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Thread: How Do You Weigh The Universe?

  1. #1
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    How Do You Weigh The Universe?

    If we can find the weight of everything in the universe, we can better understand how the universe came to be.
    The post How Do You Weigh The Universe? appeared first on Universe Today.


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  2. #2
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    You don't.
    Weight only counts in a particular gravitational field.
    You might be able to estimate it's mass....
    Cum catapultae proscriptae erunt tum soli proscript catapultas habebunt.

  3. #3
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    Quote Originally Posted by Trebuchet View Post
    You don't.
    Weight only counts in a particular gravitational field.
    You might be able to estimate it's mass....
    Trebuchet. Agreed. Thank you. As a rookie teacher, I realized I carried a couple of misconceptions around, and that was one of them. I would ask students to weigh things out on a triple beam balance in Chem lab. Wrong. Weighing is done on a spring scale, and you get Newtons. Massing is done on a balance, and you get kilograms. The balance reads the same everywhere, on the moon, in Antarctica, top of Mt. Everest, at the equator....and is invariant in kg.s The spring scale varies, because as you said, the local acceleration due to gravity varies.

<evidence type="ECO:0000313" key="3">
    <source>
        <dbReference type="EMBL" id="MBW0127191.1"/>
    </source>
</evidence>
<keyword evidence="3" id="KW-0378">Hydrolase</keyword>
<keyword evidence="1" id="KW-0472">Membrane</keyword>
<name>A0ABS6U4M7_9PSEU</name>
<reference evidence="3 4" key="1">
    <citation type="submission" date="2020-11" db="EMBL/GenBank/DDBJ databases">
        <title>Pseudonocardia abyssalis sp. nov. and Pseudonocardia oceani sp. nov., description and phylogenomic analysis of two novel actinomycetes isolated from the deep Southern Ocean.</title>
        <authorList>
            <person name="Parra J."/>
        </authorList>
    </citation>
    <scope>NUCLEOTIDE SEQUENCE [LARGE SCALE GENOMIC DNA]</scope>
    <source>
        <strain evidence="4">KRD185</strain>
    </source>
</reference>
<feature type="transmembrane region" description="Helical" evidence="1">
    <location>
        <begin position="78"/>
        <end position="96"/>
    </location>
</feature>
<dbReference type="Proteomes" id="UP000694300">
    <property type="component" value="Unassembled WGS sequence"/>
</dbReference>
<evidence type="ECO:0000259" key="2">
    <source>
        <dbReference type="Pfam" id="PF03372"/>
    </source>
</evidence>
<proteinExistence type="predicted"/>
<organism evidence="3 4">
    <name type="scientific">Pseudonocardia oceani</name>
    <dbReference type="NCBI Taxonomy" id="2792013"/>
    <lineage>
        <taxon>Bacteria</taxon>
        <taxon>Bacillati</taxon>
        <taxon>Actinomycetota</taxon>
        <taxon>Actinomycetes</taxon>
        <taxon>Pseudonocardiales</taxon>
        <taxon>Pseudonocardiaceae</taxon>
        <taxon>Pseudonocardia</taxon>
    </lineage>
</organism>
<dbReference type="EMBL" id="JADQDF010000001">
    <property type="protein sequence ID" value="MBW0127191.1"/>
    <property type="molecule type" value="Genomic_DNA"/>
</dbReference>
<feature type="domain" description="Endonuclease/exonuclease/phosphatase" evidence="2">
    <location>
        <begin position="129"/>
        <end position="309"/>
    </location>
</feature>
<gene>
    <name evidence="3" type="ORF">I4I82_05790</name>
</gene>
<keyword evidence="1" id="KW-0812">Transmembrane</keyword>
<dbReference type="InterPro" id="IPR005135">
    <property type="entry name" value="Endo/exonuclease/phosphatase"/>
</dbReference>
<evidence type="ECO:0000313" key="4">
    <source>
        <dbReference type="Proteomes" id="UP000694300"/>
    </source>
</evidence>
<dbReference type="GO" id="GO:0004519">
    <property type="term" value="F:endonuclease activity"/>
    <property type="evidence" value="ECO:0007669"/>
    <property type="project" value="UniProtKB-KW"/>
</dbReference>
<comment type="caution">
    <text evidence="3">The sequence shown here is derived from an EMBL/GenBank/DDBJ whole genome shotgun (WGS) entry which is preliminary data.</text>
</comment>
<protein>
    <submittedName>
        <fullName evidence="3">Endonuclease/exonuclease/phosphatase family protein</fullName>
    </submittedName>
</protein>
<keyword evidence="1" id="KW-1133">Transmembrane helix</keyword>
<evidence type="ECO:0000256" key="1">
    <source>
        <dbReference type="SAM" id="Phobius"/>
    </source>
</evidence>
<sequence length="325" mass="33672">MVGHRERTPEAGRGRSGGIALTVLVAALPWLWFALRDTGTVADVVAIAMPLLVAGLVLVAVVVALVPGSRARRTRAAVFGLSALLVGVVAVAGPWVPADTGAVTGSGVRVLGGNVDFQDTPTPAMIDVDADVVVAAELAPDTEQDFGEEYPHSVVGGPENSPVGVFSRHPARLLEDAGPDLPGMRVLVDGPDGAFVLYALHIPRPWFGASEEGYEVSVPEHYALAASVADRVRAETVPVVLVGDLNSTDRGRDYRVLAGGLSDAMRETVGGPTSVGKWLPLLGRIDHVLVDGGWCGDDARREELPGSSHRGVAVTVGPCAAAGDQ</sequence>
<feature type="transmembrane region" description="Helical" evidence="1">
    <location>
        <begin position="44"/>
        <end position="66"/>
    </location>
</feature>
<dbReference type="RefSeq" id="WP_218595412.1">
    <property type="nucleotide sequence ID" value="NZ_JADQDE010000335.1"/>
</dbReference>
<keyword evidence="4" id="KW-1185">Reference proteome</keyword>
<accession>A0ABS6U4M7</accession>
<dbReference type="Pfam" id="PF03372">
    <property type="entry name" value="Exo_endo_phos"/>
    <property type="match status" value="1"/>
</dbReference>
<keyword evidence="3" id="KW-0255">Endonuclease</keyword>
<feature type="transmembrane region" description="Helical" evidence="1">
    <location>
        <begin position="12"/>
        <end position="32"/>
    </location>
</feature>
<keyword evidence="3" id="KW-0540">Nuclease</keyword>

To exacerbate the issue, some science supply companies issued spring scales calibrated in units of mass, grams, kgs, etc, and teaching students to recognize the error is tricky, but this is a teaching forum, with lots of rookies, so getting it straight is worthwhile.
    The relative abundances of the three stable isotopes of oxygen, 16,17, 18, in water vapor collected over the salty ocean, varies exquisitely, with slight changes in temperature, and using mass spectroscopy of them showed over time that the melting glaciers in Greenland, contained in their ice cores, a frozen temperature record of the North Atlantic Ocean over about 250,000 years.That's where massing things matters a big deal.
    Similar issues arose over the stoichiometric determination of the composition of rust. At different temperatures, iron oxide contains different abundances of black iron 2 oxide , and red iron 3 oxide, and chemists used balances to slowly tease out the correct formula over decades, after calling each other a number of unsavory names in public. Have times changed? lol
    pete

  4. #4
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    Yeah, this is something that's bothered me for a long time. The superiority of the metric system has been expounded for a long time, but then you see stuff like how cooking is better in Europe because they weigh things instead of using volume. Unless their kitchen scales are reading Newtons, they're doing it wrong.
    Cum catapultae proscriptae erunt tum soli proscript catapultas habebunt.

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